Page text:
Drawing Performance: Abstraction from Germany and the United States

Hanna Hennenkemper / re: 1/17, 2017 / Stamp on Japanese paper


‘Drawing Performance: Abstraction from Germany and the United States’ was presented at the Gallery Inga Kondeyne, Berlin.
This project is curated by USA based artist and curator James Bockelman and comprised of nine artists from Berlin and six artists from the United States. Drawing Performance traveled to three different venues over thevcourse of a year 2016-17. The first was presented at the Tugboat Gallery in Lincoln, Nebraska, then the Maxhausen Gallery of Art on the campus of Concordia University Nebraska, finally returning to the Gallery Inga Kondeyne, Berlin.
In this exhibition, Bockelman raises a question using the quote from John Cage about the field of drawing which has not been categorized until now.
“What is a drawing? No one knows any longer…something that doesn’t require that you wait while yourmaking it for it to dry? Something on paper? Its question of emphasis.Thanksgiving. Art..”
Bockelman’s answer is that drawing today is an “event site” and he introduces 3 elements of drawing. “Surface”, “Activity” and “Registration”

1. Old Man Study Group (Hamlett Dobbins and Douglas Degges) / Untitled, 2016 / Gouache on paper
2. Carsten Sievers / o.T., 2013-2015 / Pencil on folded paper
3. Flora Wiegmann / Performing her piece, Dyslexicon, 2017

According to his sentences, “Surface” is where artists performed or even will be performing. Before artists draw on the material, there are readymade images on the surface such as cardboard packaging or an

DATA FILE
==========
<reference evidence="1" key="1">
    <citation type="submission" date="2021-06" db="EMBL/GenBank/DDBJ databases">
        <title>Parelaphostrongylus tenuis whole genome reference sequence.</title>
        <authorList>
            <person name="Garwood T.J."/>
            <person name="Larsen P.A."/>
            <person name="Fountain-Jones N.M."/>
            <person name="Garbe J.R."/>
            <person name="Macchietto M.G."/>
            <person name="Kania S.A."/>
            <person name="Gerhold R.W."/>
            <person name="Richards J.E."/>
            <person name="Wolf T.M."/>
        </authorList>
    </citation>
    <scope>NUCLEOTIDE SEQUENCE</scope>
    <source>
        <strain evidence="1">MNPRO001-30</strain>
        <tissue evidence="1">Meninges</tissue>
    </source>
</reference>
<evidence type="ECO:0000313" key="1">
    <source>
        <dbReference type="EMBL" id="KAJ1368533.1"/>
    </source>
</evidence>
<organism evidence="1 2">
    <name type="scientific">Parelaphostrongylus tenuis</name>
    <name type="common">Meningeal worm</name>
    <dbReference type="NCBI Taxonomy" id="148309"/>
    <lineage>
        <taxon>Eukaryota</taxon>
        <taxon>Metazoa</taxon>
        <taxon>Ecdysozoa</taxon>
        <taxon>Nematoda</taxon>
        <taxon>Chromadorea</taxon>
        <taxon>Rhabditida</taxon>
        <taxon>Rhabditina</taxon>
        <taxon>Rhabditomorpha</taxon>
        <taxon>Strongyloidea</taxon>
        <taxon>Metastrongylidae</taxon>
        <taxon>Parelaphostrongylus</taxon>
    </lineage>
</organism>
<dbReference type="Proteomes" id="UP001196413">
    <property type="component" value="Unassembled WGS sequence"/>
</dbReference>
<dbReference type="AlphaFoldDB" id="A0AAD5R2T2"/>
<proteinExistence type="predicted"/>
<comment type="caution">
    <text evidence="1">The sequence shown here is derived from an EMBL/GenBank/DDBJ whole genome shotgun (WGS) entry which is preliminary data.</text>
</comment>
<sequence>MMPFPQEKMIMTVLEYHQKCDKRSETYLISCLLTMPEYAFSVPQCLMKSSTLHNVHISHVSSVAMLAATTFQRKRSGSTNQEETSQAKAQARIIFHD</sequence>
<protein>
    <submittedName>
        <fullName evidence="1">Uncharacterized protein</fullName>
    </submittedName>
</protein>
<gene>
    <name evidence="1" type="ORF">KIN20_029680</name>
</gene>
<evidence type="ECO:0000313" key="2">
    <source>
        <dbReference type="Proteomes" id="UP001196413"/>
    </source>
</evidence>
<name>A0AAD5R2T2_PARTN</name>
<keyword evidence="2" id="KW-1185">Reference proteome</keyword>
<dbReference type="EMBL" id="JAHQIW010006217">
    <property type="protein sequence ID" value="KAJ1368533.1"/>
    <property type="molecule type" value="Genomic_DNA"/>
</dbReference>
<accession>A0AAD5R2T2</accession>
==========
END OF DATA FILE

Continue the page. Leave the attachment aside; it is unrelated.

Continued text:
incomplete crossword puzzle or even a black box theater. Even a blank sheet of paper is full of psychological tension. Artists make a line on it to indicate one’s boundary.

Drawing is also a celebration of human “Activity”. Artists observe something and copy how they see the world, using hand knowledge of the source as well as the employment of the muscle memory.
The sum of gestures are recorded both on the surface and in the movement of ones eyes. When you kiss a mirror, the mark is not only recorded on the mirror visually, but also remains in the physical act. In this way, drawing “registers” the performance.

The media in this exhibition is purposefully expansive and includes ball–point pen, dance, video, as well as
the use of tracing paper and other readymade, printed material. I see the artist’s various gestures and thought
processes. The three fundamental elements in drawing were intertwined with one another.

James Bockelman in front of his collage drawings

Kazuki Nakahara

Drawing Performance: Abstraction from Germany and the United States
23. June – . 29. July 2017
at Galerie Inga Kondeyne Berlin.
Participating artists from Berlin, Germany: Carsten Sievers, Nadine Fecht, Alexander Klenz, Hanna Hennenkemper, Johannes Regin, Kazuki Nakahara, Frank H. Taffelt
From United States: Hamlett Dobbins, Flora Wiegmann, Jered Sprecher, Steve Roden, Matthew Sontheimer, James Bockelman

‘Expanded’ by Nicole Lenzi

Brent Fogt / Hertson, 2011 /  ink and graphite on paper, 16 x 14.5 inches